s

    Sven Teresniak

    2 years ago
    I don't understand the proper use of the
    context
    dict. The documentation is not more than a hello-world. I'd like to use Prefect's Context to pass some (configuration) constants to task but that's not possible.
    #!/usr/bin/env python
    # coding: utf8
    
    import prefect
    from prefect import task, Flow
    from prefect.environments.storage.local import Local
    
    
    @task
    def print_context():
        prefect.context.get("logger").info("get-val is '%s'", prefect.context.get("val"))
        prefect.context.get("logger").info("dot-val is '%s'", prefect.context.val)
    
    
    with Flow("contexttest", storage=Local(directory="/flows/.prefect/flows")) as flow:
        with prefect.context(val="SPAM"):
            print_context()
    
    if __name__ == "__main__":
        flow.register()
    Will print
    'None'
    and in the second line throws an exception. Thus, the context's
    val
    is only valid in the
    with
    block. But what's the purpose of
    Context
    if not passing some simple constants around? I can also write
    with Flow("contexttest", storage=Local(directory="/flows/.prefect/flows")) as flow:
        prefect.context.val="SPAM"
        print_context()
    with the same result: not available in task.
    Jeremiah

    Jeremiah

    2 years ago
    Hello @Sven Teresniak - Context is mostly used for internal purposes, to set information and provide it to many consumers at once, but you can take advantage of it if it’s useful. However, I think you are confusing Prefect’s build-time behavior from its run-time behavior. When you enter your context, you’re doing so at build-time. Your task’s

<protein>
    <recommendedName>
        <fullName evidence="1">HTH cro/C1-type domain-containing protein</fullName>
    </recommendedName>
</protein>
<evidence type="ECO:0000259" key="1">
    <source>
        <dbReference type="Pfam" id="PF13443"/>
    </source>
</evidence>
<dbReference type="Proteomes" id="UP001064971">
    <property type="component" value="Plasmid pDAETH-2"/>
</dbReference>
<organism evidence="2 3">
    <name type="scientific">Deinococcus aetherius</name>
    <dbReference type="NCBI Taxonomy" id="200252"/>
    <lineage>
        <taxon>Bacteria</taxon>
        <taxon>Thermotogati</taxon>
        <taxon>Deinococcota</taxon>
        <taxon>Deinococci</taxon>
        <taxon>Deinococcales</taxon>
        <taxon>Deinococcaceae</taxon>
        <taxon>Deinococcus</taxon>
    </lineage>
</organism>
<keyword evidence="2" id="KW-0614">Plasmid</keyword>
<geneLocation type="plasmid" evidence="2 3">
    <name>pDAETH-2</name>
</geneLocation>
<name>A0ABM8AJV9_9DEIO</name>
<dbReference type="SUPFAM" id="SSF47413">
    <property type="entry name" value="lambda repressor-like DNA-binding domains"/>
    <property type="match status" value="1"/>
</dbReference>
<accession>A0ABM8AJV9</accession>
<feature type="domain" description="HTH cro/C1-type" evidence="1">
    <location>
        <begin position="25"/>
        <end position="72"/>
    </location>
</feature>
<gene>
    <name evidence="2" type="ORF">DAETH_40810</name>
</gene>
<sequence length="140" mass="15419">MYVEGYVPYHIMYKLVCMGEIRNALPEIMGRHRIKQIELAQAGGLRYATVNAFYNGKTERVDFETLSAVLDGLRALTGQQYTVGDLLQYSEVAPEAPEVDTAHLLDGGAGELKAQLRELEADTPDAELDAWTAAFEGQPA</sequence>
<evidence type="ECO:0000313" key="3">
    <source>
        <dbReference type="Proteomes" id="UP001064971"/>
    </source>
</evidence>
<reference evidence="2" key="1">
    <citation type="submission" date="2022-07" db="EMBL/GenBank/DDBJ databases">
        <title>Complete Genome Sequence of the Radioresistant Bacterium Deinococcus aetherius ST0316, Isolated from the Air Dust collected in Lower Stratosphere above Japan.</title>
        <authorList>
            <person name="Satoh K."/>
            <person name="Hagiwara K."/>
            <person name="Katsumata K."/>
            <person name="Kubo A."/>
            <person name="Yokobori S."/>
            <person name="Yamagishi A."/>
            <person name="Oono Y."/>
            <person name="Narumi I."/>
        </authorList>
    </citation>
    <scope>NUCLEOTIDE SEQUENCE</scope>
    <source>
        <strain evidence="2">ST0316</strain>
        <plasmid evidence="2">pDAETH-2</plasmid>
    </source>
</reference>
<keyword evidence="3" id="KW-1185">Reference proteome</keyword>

run()
    function won’t actually be called until later, when you (or an Agent) call
    flow.run()
    . At that time, the context will no longer be available. Therefore, if you want to combine a context at build-time with a task at run-time, you’ll need to write a task class that executes its
    __init__()
    within the context manager. Something like:
    import prefect
    from prefect import task, Flow, Task
    from prefect.environments.storage.local import Local
    
    
    @task
    def print_context():
        prefect.context.get("logger").info("get-val is '%s'", prefect.context.get("val"))
        prefect.context.get("logger").info("dot-val is '%s'", prefect.context.val)
    
    class PrintContext(Task):
        def __init__(self, **kwargs):
            super().__init__(**kwargs)
            self.val = prefect.context.get('val')
    
        def run(self):
            prefect.context.get("logger").info("dot-val is '%s'", self.val)
    
    
    with Flow("contexttest",) as flow:
        with prefect.context(val="SPAM"):
            PrintContext()()
    flow.run()
    This way, you can capture the information at build-time and re-use it at run-time. However, this is an unusual situation - if you have information that will vary at runtime, we suggest using a Parameter; if you have information available at build-time, we suggest passing it directly to the task as a contant.
    s

    Sven Teresniak

    2 years ago
    @Jeremiah Thank you very much for the explanation! You're right. Storing sometimes-changing config stuff as instance variables in the Task is easy. I prefer the
    @task
    -decorated more but in this case its better to subclass
    Task
    . In general its maybe a good idea to not let people exchange data of any kind using the context. 🙂 Thanks again!
    Jeremiah

    Jeremiah

    2 years ago
    Haha to be completely honest I once led a crusade to not expose
    context
    to users at all but was rejected 😉 so instead I just show up every now and then to share examples like this one. Glad it’s working for you!